AUSTIN (KXAN) — Jay Rosenberg will never forget the call.

In Oct. 2018, Rosenberg’s wife and daughter, Leslie and Sophie, were on their way from Westlake to College Station, where Sophie was a sophomore at Texas A&M University.

Leslie and Sophie Rosenberg (courtesy: Jay Rosenberg)

When a tanker truck pulled out across all lanes of the highway, in the darkness of night, Leslie and Sophie were pinned beneath the trailer.

They died instantly.

“I was just in total denial,” Rosenberg said. “Leslie and Sophie were so full of life and the tragedy was just so senseless.”

Rosenberg pursued litigation against the trucking company, but can’t discuss the details. His petition to require lighting on tractor-trailers and tanker trucks has nearly 10,000 signatures.

Now, he’s worried about a new effort by the trucking industry to overhaul injury liability in Texas.

Texas House Bill 19

Texas’ trucking industry is pushing an overhaul to the state’s accident liability law that could change who faces penalties when a commercial vehicle driver injures or kills another driver on the road.

Texas House Bill 19 addresses what industry representatives called an unsustainable lawsuit environment for trucking companies.

“The commercial vehicle industry continues to be under attack,” said John Esparza, president of the Texas Trucking Association. “We’re seeing dramatic increases in large verdicts.”

Critics claim the proposed legislation will create a free pass for trucking companies. If passed, a plaintiff would have to demonstrate “grossly negligent” behavior to sue a company whose employee caused injury or death. Otherwise, only the company’s employee would be liable for their actions.

The group “Keep Texas Safe” is running a TV campaign against House Bill 19 on KXAN and other stations in Austin.

Thomas J. Henry, a personal injury attorney, contacted KXAN wanting to share his thoughts on the bill.

“What they’re doing is they’re taking the largest corporations and they’re trying to give them a free pass, a free break and they’re going to try to pass that along to the consumers,” Henry said in an interview.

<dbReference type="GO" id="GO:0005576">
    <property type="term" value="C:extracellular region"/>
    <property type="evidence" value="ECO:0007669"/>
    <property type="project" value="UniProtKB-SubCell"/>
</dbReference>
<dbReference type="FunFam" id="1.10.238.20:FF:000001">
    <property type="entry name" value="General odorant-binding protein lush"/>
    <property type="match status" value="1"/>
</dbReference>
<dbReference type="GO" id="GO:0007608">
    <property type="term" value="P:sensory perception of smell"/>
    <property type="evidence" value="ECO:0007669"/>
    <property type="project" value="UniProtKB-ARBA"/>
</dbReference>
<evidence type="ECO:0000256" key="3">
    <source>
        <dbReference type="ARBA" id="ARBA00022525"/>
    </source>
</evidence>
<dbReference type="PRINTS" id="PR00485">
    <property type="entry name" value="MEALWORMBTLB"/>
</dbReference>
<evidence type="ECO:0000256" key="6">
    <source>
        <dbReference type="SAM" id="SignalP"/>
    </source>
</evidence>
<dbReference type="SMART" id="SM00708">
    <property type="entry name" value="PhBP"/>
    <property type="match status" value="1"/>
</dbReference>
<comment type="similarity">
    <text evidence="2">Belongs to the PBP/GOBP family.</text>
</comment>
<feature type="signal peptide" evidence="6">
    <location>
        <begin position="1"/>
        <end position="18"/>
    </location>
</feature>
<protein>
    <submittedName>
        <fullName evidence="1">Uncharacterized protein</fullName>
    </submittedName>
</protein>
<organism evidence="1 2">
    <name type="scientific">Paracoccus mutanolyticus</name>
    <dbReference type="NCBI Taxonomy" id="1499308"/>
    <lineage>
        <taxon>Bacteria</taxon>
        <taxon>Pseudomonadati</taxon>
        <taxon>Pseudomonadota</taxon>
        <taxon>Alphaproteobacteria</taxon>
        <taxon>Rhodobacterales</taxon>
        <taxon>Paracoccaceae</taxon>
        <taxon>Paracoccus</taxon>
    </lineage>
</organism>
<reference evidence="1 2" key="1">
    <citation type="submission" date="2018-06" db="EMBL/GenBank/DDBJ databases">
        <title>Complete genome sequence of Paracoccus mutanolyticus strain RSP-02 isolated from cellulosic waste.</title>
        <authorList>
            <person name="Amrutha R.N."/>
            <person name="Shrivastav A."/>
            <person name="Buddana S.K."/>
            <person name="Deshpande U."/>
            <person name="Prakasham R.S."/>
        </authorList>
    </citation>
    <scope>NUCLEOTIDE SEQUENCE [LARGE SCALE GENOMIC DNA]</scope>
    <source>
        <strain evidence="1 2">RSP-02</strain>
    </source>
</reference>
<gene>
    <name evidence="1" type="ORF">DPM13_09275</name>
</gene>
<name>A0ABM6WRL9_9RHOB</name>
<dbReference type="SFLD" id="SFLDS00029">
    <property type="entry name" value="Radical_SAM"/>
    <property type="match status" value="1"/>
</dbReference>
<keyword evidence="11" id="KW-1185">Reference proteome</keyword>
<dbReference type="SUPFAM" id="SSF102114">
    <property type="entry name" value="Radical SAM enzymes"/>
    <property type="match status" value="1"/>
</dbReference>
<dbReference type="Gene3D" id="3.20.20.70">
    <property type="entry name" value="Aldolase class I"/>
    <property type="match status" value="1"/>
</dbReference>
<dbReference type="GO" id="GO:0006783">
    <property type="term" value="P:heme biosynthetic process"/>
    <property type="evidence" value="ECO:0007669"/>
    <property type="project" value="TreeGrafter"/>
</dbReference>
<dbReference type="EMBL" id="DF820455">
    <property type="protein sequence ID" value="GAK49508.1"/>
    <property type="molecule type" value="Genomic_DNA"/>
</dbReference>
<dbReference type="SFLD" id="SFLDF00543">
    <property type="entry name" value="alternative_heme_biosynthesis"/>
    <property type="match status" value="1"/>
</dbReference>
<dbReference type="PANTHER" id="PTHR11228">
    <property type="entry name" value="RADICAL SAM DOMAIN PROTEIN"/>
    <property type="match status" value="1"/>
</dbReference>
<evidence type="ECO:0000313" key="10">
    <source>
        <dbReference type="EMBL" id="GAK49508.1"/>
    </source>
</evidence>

The bill received its first hearing before the Texas House Committee on Judiciary and Civil Jurisprudence on Tuesday which is chaired by the bill’s author, Republican state Rep. Jeff Leach of Plano.

Leach acknowledged that the introduced version of the bill has “fairly significant” flaws and promised that changes will be made. He did not allow members of the committee to debate those changes during the first hearing, which included public comment.

Leach said the bill protects businesses from frivolous lawsuits and ensures that injured Texans can still pursue damages through litigation.

“If there’s any part of the bill that would hinder a Texans’ ability to seek those damages, then the bill won’t move,” Leach said. “I promise you that.”

Bobby Jenkins, owner of ABC Home and Commercial Services, and a Citizens Against Lawsuit Abuse Central Texas board member has 700 trucks in his fleet.

He said lawsuits have caused liability insurance for his company to increase by 20% and umbrella coverage to increase by 200-300%.

“For me, it is a big deal,” Jenkins told KXAN. “It’s really, in my opinion, gotten out of hand and it’s made it very, very tough for a company like mine to obtain liability insurance on my vehicles.”

Leach said his goal is to move House Bill 19 out of committee sometime next week.

Note: Thomas J. Henry and ABC Home and Commercial Services are advertisers with KXAN.